If you want to join two pipes, you have a few options. One type of pipe joint is the slip-on flange, and the other is the lap joint flange. Both flanges have advantages and disadvantages, so you must understand which one you should use for your project before deciding. Let’s take a look at each type of flange in more detail.
A slip-on flange is made from two pieces of metal that are joined together with a welding process called “slip-on welding”. This method creates an even, uniform weld between the two pieces of metal. The advantage of this type of flange is that it can handle higher pressure ratings than other types of pipe joints. However, it does require more labour and has limited flexibility when it comes to installation. In addition, if used in specific applications, such as fire safety systems or gas lines, they may need to be inspected regularly due to potential corrosion issues.
Lap Joint Flange
A lap joint flange is also composed of two pieces but instead uses interlocking grooves that form a tight seal between them. The advantage of this type of joint is that it allows for easy installation and maintenance since no welding or special tools are needed for assembly. It also offers greater flexibility in design because the connection can be adjusted depending on the size and shape of the connected pipes. However, it does not offer as much pressure tolerance as slip-on flanges do and may require additional support to maintain stability if used in high-pressure applications.
Difference Between Slip-on Flanges and Lap Joint Flanges
- A slip-on flange is a type of flange welded to the pipe and has a lip extending beyond the pipe’s edge. A lap joint flange is a type of flange that is not welded to the pipe and has a lip that does not extend beyond the edge of the pipe.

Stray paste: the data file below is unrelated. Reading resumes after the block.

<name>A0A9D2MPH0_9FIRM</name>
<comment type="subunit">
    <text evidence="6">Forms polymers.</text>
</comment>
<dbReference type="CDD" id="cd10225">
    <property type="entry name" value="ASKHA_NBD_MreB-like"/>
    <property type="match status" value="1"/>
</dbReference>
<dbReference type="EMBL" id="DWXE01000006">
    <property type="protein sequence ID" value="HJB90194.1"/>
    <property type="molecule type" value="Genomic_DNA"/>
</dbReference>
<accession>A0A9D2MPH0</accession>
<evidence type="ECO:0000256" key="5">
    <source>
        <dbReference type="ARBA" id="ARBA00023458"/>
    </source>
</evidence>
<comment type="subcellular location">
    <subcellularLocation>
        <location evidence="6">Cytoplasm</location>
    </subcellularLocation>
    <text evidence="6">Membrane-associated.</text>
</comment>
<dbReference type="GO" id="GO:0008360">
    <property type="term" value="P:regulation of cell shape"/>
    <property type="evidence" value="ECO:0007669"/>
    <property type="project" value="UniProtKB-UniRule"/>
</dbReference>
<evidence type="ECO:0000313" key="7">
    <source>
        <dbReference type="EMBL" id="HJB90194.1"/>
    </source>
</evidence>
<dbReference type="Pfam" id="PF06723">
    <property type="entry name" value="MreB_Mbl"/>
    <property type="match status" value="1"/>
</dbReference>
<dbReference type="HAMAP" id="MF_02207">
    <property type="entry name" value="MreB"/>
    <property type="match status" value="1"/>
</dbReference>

- Slip-on flanges are easier to install than lap joint flanges because they do not require welding. Lap joint flanges are more difficult to install because they require welding.
- Slip-on flanges are less expensive than lap joint flanges because they do not require welding. Lap joint flanges are more costly because they require welding.
- Slip-on flanges are more likely to leak than lap joint flanges because the lip extends beyond the edge of the pipe. Lap joint flanges are less likely to leak because the lip does not extend beyond the edge of the pipe.
- Slip-on flanges are less strong than lap joint flanges because they are welded to the pipe. Lap joint flanges are stronger because they are not welded to the pipe.
- Purpose: Slip-on flanges are used to connect pipes to flanges, while Lap joint flanges are used to provide easy access for piping inspection and cleaning.
- Design: Slip-on flanges have a bore that matches the inner diameter of the pipe, while Lap joint flanges have a circular stub end that fits into a matching lap joint stub end.
- Installation: Slip-on flanges are easy to install and can be installed from one side of a piping system, while Lap joint flanges require a lap joint stub end to be welded to the pipe first.
- Strength: Slip-on flanges are weaker than Lap joint flanges and rely on fillet welds for strength. Lap joint flanges are stronger as they are connected to a stub end that is welded to the pipe.
- Cost: Slip-on flanges are less expensive than Lap joint flanges.
Understanding the differences between slip-on flanges and lap joint flanges will help you choose the best option for your application or project needs. Slip-on flanges are better suited for high-pressure applications, while lap joint flanges offer more flexibility in terms of design and installation. Ultimately, choosing between these two types will depend on your specific requirements and budget considerations, so make sure to do your research before making a decision!
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